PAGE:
For just a moment, time must have stood still, for it was in that moment that Jesus saw her and said, “Truly, I tell you, this poor widow has put in more than all of them.  For they all contributed out of their abundance, but she out of her poverty put in all she had to live on.”

Did you hear that word?  “All,” Jesus said.  “Everything.”  Anyone else probably wouldn’t have even bothered to come to the temple that day.  And if they had, they would have kept their coins to themselves.

But as she held those two little coins in her hand, what represented the last of her life and her hopes and dreams, she closed her eyes, said a prayer of thanks and gave her self to God.

Thomas Carlyle, a 19th century writer, historian and teacher, loved his wife, who also served as his secretary.  But as it often happens, he was absorbed in his own personal and professional interests, and he treated her as if she were still his employee.

Then for months, during a long illness, she was confined to bed.  And when she died suddenly and unexpectedly, he was ridden with guilt.  After the funeral, he went back to an empty, lonely house.

He wandered around aimlessly, engrossed in his thoughts about the woman he loved.  Then he went upstairs to her bedroom and sat in a chair beside her bed.  Thoughts flooded his mind as he reflected on the fact that he hadn’t been there very often during her long illness.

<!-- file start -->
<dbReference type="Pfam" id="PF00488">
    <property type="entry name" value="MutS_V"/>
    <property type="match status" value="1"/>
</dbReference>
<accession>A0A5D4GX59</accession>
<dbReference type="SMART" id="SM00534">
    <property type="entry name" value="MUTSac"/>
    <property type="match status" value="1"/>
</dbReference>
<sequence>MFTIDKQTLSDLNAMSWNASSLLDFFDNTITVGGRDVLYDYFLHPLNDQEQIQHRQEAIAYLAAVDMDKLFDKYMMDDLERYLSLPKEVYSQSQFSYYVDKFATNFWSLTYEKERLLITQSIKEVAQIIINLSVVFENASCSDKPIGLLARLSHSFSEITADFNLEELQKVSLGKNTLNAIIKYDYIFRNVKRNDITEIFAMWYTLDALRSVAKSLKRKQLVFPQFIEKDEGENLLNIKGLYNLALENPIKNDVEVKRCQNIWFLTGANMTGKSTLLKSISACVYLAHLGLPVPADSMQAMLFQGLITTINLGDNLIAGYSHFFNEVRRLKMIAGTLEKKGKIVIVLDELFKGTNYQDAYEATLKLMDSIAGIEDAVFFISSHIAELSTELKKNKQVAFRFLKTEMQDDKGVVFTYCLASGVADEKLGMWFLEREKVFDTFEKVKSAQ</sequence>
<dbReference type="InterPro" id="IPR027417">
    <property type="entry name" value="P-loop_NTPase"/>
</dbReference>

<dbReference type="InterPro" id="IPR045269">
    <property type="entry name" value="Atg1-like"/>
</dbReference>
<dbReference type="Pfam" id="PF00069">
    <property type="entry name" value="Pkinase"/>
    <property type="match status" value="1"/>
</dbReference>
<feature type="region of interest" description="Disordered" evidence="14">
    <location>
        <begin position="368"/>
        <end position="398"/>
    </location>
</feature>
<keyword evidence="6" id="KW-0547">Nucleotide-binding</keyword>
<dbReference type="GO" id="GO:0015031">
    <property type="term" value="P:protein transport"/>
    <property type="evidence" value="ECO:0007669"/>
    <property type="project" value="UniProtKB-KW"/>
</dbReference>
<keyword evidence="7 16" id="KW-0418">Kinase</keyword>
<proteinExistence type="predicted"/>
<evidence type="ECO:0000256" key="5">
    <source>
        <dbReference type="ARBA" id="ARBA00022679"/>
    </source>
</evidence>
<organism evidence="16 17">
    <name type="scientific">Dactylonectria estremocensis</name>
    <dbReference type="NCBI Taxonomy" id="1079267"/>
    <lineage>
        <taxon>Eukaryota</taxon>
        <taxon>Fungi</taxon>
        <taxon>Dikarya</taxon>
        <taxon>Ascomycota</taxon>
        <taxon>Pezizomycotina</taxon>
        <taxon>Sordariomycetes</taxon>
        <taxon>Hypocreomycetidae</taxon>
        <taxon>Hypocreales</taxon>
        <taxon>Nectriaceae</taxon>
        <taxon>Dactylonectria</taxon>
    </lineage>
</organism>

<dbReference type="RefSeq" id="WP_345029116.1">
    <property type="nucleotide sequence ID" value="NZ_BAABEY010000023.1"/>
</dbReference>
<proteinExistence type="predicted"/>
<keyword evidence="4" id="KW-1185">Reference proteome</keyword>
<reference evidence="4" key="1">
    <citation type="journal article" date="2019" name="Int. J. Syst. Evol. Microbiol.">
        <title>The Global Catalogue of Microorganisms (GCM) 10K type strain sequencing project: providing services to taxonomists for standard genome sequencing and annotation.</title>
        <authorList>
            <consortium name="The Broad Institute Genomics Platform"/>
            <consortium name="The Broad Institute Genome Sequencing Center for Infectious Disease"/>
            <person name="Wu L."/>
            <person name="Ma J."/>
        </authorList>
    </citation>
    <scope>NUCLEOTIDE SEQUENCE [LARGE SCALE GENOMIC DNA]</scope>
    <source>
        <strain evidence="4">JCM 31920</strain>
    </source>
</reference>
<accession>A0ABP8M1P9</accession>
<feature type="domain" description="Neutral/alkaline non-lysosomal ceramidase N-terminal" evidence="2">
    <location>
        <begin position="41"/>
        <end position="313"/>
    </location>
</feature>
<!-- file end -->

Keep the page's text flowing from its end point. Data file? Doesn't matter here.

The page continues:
That’s when a little book caught his eye.  It was her diary.  He never would have read it while she was still alive.  Quietly and carefully, he began to leaf through its pages.

She wrote, “Yesterday, he spent an hour with me.  And it was like being in heaven.  I love him so much.”  Then he turned a few more pages and read, “I listened all day to hear his steps in the hallway.  And now it’s late; I guess he won’t come to see me.”

He read a few more entries, then he threw the book on the floor and ran out into the rain, back to the cemetery.  Then he fell on his wife’s grave in the mud, sobbing, “If only I had known.  If only I had known.”

Imagine you had a set of post-it notes.  On some, write the word “temporary.”  On others, write the word “forever.”  Now walk around your life and put one of those post-its on all the stuff in it.